Happy holidays everyone! What a year 2019 has been. It seems as though there wasn’t a single day this year without major tech news (both positive and negative). We hope you’ve enjoyed following #TechAways as we’ve attempted to keep up with the changing currents.
With the new European Commission (finally) in place, we’re curious to see what 2020 has in store for the EU, and especially the tech sector. And with the UK elections behind us, we’ll start taking your bets on if/when Brexit does actually happen.
We’ll be back in January to bring you more interesting tech news for the new decade!
-Cambre’s Tech Team
Generation Cyborg [Wired]
If you could choose the next step in human evolution, what would you opt for? Forget about superhuman strength, that is so last season. Spanish teenager, Kai Landre’s idea of evolution is being able to sense our surrounding cosmic rays. Landre is planning on having a device implanted into his arm that converts rays into musical notes that are conveyed through the vibration of metal rods, adding a sixth sense. For him and other transhumanists, technology is perceived as a natural part of their evolution that will help them escape the constraints of humanity. If you’re excited about the idea of being the next Iron (Wo)Man, head over to the Cyborg bunker in Barcelona and it might just become a reality.
NASA researchers have now created a specific map which shows potential ice locations on Mars. In some places, the ice is so close to the surface that someone could access it with a simple shovel. Scientists assume that there may even be water in liquid form beneath the polar caps. For future missions to Mars, the pre-located water spots will help humans survive as water is heavy to transport on space rockets – so it will be very convenient for Mars astronauts to already have some sources of water on their destination planet. What are we waiting for? Let’s go to Mars!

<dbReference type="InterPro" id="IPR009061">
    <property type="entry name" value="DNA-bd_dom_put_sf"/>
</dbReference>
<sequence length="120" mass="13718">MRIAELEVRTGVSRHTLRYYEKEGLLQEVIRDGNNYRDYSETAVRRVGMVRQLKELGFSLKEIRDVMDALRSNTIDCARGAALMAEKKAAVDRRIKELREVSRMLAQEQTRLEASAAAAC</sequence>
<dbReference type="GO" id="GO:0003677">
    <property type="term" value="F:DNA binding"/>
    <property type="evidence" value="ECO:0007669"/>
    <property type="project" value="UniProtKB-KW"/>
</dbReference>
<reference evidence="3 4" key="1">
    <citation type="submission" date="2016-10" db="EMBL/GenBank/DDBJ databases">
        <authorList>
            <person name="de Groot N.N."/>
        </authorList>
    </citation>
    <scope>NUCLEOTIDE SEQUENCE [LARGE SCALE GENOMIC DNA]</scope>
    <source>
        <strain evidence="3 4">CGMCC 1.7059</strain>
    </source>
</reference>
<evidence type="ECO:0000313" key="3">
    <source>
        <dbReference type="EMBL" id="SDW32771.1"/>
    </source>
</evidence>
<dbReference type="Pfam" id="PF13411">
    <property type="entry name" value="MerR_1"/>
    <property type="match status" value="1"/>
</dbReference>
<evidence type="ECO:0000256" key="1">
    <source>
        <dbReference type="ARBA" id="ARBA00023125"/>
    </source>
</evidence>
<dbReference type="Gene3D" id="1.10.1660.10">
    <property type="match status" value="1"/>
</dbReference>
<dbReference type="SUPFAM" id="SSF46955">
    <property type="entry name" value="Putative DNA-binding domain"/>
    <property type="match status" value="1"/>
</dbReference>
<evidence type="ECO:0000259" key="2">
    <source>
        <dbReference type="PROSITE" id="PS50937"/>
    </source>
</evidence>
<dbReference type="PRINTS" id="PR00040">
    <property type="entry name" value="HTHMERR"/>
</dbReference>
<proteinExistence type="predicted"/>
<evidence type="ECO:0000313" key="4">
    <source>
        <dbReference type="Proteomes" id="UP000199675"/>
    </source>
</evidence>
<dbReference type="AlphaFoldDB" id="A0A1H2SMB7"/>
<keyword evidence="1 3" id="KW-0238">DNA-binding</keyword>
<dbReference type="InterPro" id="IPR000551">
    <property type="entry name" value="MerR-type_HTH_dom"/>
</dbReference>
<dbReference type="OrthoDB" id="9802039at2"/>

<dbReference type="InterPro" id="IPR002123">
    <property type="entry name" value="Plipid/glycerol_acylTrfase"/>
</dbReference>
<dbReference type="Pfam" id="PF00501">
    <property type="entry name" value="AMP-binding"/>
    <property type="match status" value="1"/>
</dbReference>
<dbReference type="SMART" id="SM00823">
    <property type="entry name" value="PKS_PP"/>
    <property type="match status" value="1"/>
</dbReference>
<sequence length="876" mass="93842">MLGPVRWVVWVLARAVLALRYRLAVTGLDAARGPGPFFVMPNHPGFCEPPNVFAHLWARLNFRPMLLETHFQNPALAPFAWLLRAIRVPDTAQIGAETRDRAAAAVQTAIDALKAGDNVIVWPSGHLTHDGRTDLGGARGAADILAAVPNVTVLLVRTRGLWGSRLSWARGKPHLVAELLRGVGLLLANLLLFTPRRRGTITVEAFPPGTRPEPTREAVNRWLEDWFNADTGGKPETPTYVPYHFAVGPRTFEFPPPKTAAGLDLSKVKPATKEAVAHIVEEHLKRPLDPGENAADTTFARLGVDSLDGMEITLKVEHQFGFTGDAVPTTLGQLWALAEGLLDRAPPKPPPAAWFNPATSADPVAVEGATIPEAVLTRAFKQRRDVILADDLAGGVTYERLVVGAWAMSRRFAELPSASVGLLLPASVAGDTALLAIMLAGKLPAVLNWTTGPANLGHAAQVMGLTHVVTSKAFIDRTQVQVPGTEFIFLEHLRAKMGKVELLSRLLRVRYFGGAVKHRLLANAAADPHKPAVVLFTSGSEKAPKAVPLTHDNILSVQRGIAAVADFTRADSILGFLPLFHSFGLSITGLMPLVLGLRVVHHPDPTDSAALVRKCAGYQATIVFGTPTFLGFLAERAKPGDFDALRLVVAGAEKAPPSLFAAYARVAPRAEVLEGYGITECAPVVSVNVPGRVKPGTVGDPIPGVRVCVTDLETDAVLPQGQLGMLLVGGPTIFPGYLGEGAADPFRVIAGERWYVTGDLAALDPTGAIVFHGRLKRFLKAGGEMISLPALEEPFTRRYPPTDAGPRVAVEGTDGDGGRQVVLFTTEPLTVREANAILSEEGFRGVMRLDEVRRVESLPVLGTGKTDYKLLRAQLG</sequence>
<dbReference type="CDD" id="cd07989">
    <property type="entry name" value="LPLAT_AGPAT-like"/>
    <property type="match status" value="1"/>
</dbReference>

White Island is one of several volcanos in New Zealand that can produce sporadic steam-driven eruptions at any given time. However, precisely monitoring these types of eruptions can prove quite difficult. Even with warnings of increasing restlessness, the days and weeks leading up to the Monday eruption showed no indication of exactly what was to come. Scientists have tried to build models to predict this volatile type of eruption, but New Zealand’s government-owned company focused on geology and geophysics notes that an eruption of its size can occur with no immediate precursor signals. Even in the age of high-tech sensors, we must realise that some forces of nature can still avoid prediction.
Bert, Ernie, and AI [The Verge]
AI breakthroughs depend on previous innovations. But there’s a trend in machine learning models that was recently discovered. Not only does the tech rely on prior breakthroughs, but so does the name of the new model. It all started with ELMo, created by the Allen Institute in 2017. Since then there have been new machine learning models named BERT, Grover, Big BIRD, Rosita, RoBERTa, KERMIT, and (two) ERNIEs. AI researchers tend to pay homage to the work and innovations created by other labs, and now they’re highlighting it through their choice of Muppet names. A fun reminder that new tech is reliant on the innovations that came before it.
Lego sorting, just in time for Christmas [The Verge]
So you got your friend’s kids Lego for Christmas. And then you start to feel guilty. All those tiny Lego pieces that will have to be picked up every night…probably by your friend (and not their kids). Don’t worry, there’s a robot for that! Daniel West has created the Universal Lego Sorting Machine which uses trained neural networks to sort Legos based on 3D images. So fear not parents – hopefully someday soon there will be robots in our homes sorting our toys for us.
In case you haven’t had enough…